Public transportation in Tampa lags behind city growth, says USF community – The Oracle

Tampa’s lagging public transit continues to serve as a wake-up call to the celebration of the city’s growth. SPECIAL AT ORACLE/UNSPLASH

Tampa’s rapid population growth, coupled with its expensive housing market and underdeveloped public transportation systems, is proving problematic as the city continues to expand.

Even before the pandemic, the population of the Tampa metro area was expected to grow by about 40,000 people per year between 2019 and 22, according to With the appeal of Florida’s lax COVID-19 policies, Associate Professor in the School of Public Affairs Elizabeth Strom speculates that these numbers understate the growth the region has actually experienced.

While other Florida cities like Miami are becoming some of the most expensive in the country, Tampa has the charm of being a home away from home, Strom said, attracting both Northerners and Floridians to the area. .

From mid-2020 to mid-2021, the Miami metro area lost more than 34,000 residents, according to a March Associated Press Article.

Conversely, the Tampa metro area saw a net growth of about 42,000 residents in 2021, according to the United States Census Bureau. The city is now home to around 385,000 people, while Miami has grown from 442,000 in 2020 to 440,000 in 2021.

The price of rent has not been spared as more and more people seek to find accommodation in the area, according to Strom.

In 2022, the median rent for two-bedroom apartments in areas surrounding USF, such as downtown Tampa, is $3,043 and around $1,600 in Temple Terrace, according to Zumper.

“’Where am I going to live?’ ‘How far from campus?’ ‘Can I live?’ “If I find somewhere affordable, but it’s like Pasco County, how much do I have to spend on my car to come here?” are all questions that Strom says torment students.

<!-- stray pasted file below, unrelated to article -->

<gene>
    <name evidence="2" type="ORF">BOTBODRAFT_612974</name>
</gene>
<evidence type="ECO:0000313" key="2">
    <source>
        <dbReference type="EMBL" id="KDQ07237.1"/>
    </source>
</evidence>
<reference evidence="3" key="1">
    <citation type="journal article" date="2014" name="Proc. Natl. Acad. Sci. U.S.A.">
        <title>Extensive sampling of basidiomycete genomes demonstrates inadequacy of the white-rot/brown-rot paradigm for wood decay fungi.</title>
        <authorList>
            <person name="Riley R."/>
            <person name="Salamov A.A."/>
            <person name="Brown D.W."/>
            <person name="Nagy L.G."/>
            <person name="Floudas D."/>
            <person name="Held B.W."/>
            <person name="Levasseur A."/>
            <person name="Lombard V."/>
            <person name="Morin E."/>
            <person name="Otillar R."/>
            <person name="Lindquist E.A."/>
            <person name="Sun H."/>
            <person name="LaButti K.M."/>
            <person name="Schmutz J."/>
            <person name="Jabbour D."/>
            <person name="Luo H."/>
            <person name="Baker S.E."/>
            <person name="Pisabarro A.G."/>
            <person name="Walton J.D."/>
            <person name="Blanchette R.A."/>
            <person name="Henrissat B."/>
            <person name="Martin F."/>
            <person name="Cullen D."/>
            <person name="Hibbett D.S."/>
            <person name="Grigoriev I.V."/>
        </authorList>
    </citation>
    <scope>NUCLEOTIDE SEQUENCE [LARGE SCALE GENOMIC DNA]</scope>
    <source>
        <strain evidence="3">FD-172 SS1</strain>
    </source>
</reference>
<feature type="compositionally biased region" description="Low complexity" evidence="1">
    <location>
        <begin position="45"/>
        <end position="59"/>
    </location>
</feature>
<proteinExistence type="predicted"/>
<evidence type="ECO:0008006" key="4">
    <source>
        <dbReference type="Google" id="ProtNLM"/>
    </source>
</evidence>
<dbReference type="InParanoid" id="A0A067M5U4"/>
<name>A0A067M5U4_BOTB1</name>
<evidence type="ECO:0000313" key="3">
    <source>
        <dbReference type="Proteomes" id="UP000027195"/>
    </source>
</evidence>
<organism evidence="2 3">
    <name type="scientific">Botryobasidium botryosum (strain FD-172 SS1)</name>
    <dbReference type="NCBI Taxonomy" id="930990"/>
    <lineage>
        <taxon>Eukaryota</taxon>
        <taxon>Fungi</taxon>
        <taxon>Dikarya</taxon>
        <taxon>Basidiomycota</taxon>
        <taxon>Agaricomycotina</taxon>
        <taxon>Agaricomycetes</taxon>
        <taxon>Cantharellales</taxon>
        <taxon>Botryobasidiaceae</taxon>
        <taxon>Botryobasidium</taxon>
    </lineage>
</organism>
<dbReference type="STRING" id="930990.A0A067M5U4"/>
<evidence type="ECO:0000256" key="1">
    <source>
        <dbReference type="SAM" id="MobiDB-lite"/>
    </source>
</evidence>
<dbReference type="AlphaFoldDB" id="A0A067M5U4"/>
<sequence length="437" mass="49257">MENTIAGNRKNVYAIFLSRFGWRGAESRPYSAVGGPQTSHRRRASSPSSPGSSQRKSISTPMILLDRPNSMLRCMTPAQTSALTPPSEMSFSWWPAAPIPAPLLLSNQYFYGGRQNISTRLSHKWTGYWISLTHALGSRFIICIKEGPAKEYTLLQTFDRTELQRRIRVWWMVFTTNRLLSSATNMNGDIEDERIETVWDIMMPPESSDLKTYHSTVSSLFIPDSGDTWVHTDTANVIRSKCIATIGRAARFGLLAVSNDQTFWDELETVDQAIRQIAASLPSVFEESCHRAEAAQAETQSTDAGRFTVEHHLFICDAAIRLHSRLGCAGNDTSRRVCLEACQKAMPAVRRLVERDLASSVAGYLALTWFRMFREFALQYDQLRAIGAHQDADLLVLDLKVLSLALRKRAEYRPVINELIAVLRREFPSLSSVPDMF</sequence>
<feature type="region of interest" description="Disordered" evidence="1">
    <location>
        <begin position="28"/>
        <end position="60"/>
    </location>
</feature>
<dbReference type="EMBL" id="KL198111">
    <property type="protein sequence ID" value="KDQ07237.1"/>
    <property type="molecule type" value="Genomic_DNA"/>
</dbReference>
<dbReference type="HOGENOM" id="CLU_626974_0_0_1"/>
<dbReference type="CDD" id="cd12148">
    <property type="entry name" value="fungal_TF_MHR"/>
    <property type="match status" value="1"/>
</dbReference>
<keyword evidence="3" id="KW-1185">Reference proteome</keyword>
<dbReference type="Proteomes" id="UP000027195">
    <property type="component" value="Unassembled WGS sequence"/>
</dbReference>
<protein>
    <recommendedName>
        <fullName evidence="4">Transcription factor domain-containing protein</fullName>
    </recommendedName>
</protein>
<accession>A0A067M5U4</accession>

Part of the equation Strom said is necessary to build a better Tampa is improving public transportation.

Tampa became the only top 20 metro area to spend less than $213 million a year on transportation, according to the Tampa Bay Weather. In 2022, the city has allocated $155 million for transportation infrastructure costs.

Coming from Dubai, young international relations student Julia Habchi was surprised to learn that the streets of Tampa include more lanes and faster speed limits than those of her home country. She said that although supercars fill the streets of Dubai, drivers hardly reach such worrying speeds as here.

Since she doesn’t have a vehicle herself, Habchi resorted to riding the scooter to destinations alongside cars exceeding double her speed in extremely narrow bike lanes. When Habchi has to travel longer distances, she said she has to rely on expensive transportation services like Uber due to the lack of clarity in the bus system.

“My brain was just doing gymnastics to understand [the bus routes out],” she said. “Routes and maps of different colors don’t make sense to me.”

Especially for those who can’t afford to frequent transportation services, Habchi thinks it puts a financial strain on people making normal commutes to work or groceries.